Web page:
Now if instead I1 is the total current and I2 the current in Mesh 2 then this would make a bit more sense with regards to the values that I have got but means that I am missing some piece of knowledge somewhere as why would I take the current away that is in mesh 2 from the current in mesh 1 as we were told that this was not the total current, sorry if rambling.

    But sticking with the calculated value of I1 being in actuality the total current then at say 10 seconds I get:

    5.36-2.5=2.86 A

    120/2.86=41.95 ohms (approx 42 ohms) the vlaue of R1
    As expected the inductor is not offering any impedance.

    and at say 1 second:
    4.68-2.09=2.59 A

    so 120/2.59=46.33 ohms
    From this I can say that at 1 second the inductor is offering:
    46.33-42=4.33 ohms impedance

    and in Mesh 2:
    120/2.09=57.4 ohms total.
    So can I also say that the inductor is offering
    57.4-48=9.4 ohms impedance

    If so then I can redraw the circuit for time frame 1 second replacing L1 with a 4.33 ohm resistor and L2 with a 9.4 ohm resistor.

    Now of course I can simply change out a 9.4 ohm resistor along with the 48 ohm resistor to one 57.4 ohm resistor.

    Presumably I use Thevenins to work this out

    At t=10 s and higher I can just ignore the inductors because as I have already stated earlier they offer zero resistance at this point so I am dealing with just two resistors in parallel.

    If the above makes sense or is total gibberish please let me know, thanks.
  7. WBahn


    Mar 31, 2012
    Which only underscores the value of a properly annotated schematic instead of relying on verbal descriptions -- which is not to say that misunderstandings can't happen with schematics, but it is far less likely and generally far easier to spot and correct.

    The first problem is that you are trying to add things that can't be added. L1 is an inductance while R1 is a resistance. Adding them is like trying to add feet to gallons -- simply can't be done.

    I'm going to take this opportunity to harp on one of my biggest pet peeves -- in part because I think you are in a position to benefit nicely from it.

    You need to track your units throughout your work -- not just tack the units onto the final result that you want that result to have. Had you done that, you would have saved a LOT of time.

    What would have happened had you done that? When it came time to evaluate (L1+R1) you would have had (8.4 H + 42 Ω). What would you have done then? You would have been faced with the reality that you simply can't add them. 1 H is equal to 1 V·s/A which is also equal to 1 Ω·s. You can't add that to something that has units of Ω, which would have let you see that something was wrong right at that point before you proceeded to waste time and effort pushing through to an answer that is guaranteed to be wrong.

    Recall that the impedance of an inductor in the complex frequency domain is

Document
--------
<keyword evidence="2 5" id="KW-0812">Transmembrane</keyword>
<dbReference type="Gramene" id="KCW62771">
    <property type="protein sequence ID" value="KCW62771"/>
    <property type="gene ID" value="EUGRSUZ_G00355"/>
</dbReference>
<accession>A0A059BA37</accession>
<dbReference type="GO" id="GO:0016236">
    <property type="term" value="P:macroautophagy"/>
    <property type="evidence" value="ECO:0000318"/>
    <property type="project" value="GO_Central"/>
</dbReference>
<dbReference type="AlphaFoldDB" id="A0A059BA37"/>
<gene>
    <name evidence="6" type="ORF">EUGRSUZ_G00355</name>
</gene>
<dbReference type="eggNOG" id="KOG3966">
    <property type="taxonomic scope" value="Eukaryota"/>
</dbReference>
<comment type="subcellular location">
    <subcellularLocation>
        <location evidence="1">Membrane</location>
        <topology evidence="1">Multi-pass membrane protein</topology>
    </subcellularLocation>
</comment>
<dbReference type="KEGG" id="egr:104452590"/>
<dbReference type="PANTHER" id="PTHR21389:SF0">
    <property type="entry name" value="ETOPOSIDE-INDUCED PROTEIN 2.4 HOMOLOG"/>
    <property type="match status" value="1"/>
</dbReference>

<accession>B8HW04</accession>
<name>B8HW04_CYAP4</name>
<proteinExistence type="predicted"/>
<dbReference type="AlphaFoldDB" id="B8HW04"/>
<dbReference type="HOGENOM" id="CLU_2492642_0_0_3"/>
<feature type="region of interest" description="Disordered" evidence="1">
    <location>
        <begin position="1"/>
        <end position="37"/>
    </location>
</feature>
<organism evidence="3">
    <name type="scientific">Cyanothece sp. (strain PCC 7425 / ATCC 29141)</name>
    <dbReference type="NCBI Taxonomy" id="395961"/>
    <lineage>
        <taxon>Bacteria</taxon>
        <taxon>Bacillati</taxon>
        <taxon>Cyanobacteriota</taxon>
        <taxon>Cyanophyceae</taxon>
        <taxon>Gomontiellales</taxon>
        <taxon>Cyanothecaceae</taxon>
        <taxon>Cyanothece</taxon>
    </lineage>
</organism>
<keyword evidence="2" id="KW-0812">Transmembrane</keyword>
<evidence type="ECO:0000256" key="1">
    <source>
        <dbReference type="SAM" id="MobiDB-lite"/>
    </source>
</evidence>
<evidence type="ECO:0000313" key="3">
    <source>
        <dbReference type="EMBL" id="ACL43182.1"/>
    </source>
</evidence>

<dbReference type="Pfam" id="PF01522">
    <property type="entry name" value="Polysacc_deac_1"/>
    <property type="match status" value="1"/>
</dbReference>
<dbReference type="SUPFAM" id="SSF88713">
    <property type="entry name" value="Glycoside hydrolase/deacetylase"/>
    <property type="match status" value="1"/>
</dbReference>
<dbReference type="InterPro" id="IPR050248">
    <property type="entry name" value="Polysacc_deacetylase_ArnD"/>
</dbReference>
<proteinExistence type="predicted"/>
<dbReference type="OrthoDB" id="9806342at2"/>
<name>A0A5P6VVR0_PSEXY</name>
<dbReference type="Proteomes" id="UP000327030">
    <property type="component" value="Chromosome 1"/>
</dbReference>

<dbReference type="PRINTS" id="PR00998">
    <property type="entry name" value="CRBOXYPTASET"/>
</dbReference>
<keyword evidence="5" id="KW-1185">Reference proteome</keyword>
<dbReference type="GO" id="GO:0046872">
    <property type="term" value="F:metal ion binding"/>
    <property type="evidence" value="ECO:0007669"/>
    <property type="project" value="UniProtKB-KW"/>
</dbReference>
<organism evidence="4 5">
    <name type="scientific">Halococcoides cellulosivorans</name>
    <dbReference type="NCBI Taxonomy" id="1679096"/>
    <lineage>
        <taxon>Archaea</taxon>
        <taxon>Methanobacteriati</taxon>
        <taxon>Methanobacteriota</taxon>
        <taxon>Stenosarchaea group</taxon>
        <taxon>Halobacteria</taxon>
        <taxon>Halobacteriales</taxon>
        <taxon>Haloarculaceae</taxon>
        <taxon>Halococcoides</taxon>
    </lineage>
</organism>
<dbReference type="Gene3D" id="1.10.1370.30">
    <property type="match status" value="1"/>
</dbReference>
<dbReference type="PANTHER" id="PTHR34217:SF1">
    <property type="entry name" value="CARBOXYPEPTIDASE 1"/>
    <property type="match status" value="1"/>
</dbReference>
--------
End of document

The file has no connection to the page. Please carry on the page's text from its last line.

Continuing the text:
Z = Ls

    The units on the domain variable 's' is the same as radian frequency, namely 1/second. So when we multiply that by inductance we are left with units of resistance -- and hence something that CAN be added to resistance.
  8. Markafano

    Thread Starter New Member

    May 28, 2016
    Thanks for your help, I apologies unreservedly for the stupid mistake I made and wasting some of your time, I see that I've not correctly typed up my original Mesh equations and they should read:

    For Mesh 1:

    and for Mesh 2:

    The thing is that when I have my three determinants, they are:


    DI2 = 5040/s

    So in order to work out the current in Mesh 1 (I1):

    and the current in Mesh 2 (I2):

    So why in order to get the caclulated values to fit the circuit I have to use:

    I would have thought I would have to use:
    I1+I2=Total current; but as you have already pointed out the values for this don't add up.

    Surely if I1 was the total current I'd have to include resistor R2 and inductor L2 within the Mesh 1 equation?

    Edited for clarity
  9. WBahn


    Mar 31, 2012
    Look at the diagram. I1 is a current flowing downward in R1 while I2 is a current flowing upward in R1. Thus the net current flowing downward in R1 is (I1-I2). If want the current flowing upward out of the source or left-to-right in L1, then you just use I1. Similarly, if you want the current flowing downward in R2 or left-to-right in L2, then that is just I2. The sum of the two currents is meaningless since there is nowhere that the two currents for flowing through a branch in the same direction.
  10. Markafano

    Thread Starter New Member

    May 28, 2016
    OK so it is the direction of current flow is why I have to carry out a subtraction rather than adding them together.
  11. WBahn


    Mar 31, 2012
    Yes. As I noted much earlier, voltages and currents have both a magnitude and a polarity. You can't ignore either.